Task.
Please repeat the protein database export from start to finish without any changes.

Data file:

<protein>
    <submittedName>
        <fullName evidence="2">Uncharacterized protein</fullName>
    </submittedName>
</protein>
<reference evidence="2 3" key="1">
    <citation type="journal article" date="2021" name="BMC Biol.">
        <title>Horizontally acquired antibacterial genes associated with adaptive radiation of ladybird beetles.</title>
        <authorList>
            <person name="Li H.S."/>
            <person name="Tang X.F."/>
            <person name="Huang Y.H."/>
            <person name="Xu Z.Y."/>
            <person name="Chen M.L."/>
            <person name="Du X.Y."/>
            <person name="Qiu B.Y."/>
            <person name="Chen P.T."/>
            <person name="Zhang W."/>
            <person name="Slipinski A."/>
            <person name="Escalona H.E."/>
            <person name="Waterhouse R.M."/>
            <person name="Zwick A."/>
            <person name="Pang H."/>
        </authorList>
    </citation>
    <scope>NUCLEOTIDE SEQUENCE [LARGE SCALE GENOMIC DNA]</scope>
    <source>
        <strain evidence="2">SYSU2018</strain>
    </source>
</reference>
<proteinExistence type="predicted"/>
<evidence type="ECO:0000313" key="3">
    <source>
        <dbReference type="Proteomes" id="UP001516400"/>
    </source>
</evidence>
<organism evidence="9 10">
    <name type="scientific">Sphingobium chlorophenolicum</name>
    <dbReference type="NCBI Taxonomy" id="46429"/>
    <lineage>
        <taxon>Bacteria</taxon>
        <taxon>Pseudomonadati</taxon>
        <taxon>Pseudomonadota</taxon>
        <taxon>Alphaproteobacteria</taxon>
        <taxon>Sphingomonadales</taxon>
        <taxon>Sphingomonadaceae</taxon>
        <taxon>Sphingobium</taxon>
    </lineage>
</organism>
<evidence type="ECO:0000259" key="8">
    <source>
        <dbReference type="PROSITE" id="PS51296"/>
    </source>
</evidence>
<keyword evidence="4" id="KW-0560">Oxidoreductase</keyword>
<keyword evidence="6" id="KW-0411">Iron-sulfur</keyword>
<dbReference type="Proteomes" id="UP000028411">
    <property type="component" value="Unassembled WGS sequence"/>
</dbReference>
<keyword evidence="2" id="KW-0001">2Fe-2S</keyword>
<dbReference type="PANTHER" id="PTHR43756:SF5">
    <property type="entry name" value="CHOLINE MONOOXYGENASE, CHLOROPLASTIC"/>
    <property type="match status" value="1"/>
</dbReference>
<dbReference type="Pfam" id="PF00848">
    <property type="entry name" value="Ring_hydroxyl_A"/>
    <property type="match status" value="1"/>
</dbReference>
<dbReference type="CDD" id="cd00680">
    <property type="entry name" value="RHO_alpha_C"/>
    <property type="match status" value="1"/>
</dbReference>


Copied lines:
<protein>
    <submittedName>
        <fullName evidence="2">Uncharacterized protein</fullName>
    </submittedName>
</protein>
<reference evidence="2 3" key="1">
    <citation type="journal article" date="2021" name="BMC Biol.">
        <title>Horizontally acquired antibacterial genes associated with adaptive radiation of ladybird beetles.</title>
        <authorList>
            <person name="Li H.S."/>
            <person name="Tang X.F."/>
            <person name="Huang Y.H."/>
            <person name="Xu Z.Y."/>
            <person name="Chen M.L."/>
            <person name="Du X.Y."/>
            <person name="Qiu B.Y."/>
            <person name="Chen P.T."/>
            <person name="Zhang W."/>
            <person name="Slipinski A."/>
            <person name="Escalona H.E."/>
            <person name="Waterhouse R.M."/>
            <person name="Zwick A."/>
            <person name="Pang H."/>
        </authorList>
    </citation>
    <scope>NUCLEOTIDE SEQUENCE [LARGE SCALE GENOMIC DNA]</scope>
    <source>
        <strain evidence="2">SYSU2018</strain>
    </source>
</reference>
<proteinExistence type="predicted"/>
<evidence type="ECO:0000313" key="3">
    <source>
        <dbReference type="Proteomes" id="UP001516400"/>
    </source>
</evidence>
<organism evidence="9 10">
    <name type="scientific">Sphingobium chlorophenolicum</name>
    <dbReference type="NCBI Taxonomy" id="46429"/>
    <lineage>
        <taxon>Bacteria</taxon>
        <taxon>Pseudomonadati</taxon>
        <taxon>Pseudomonadota</taxon>
        <taxon>Alphaproteobacteria</taxon>
        <taxon>Sphingomonadales</taxon>
        <taxon>Sphingomonadaceae</taxon>
        <taxon>Sphingobium</taxon>
    </lineage>
</organism>
<evidence type="ECO:0000259" key="8">
    <source>
        <dbReference type="PROSITE" id="PS51296"/>
    </source>
</evidence>
<keyword evidence="4" id="KW-0560">Oxidoreductase</keyword>
<keyword evidence="6" id="KW-0411">Iron-sulfur</keyword>
<dbReference type="Proteomes" id="UP000028411">
    <property type="component" value="Unassembled WGS sequence"/>
</dbReference>
<keyword evidence="2" id="KW-0001">2Fe-2S</keyword>
<dbReference type="PANTHER" id="PTHR43756:SF5">
    <property type="entry name" value="CHOLINE MONOOXYGENASE, CHLOROPLASTIC"/>
    <property type="match status" value="1"/>
</dbReference>
<dbReference type="Pfam" id="PF00848">
    <property type="entry name" value="Ring_hydroxyl_A"/>
    <property type="match status" value="1"/>
</dbReference>
<dbReference type="CDD" id="cd00680">
    <property type="entry name" value="RHO_alpha_C"/>
    <property type="match status" value="1"/>
</dbReference>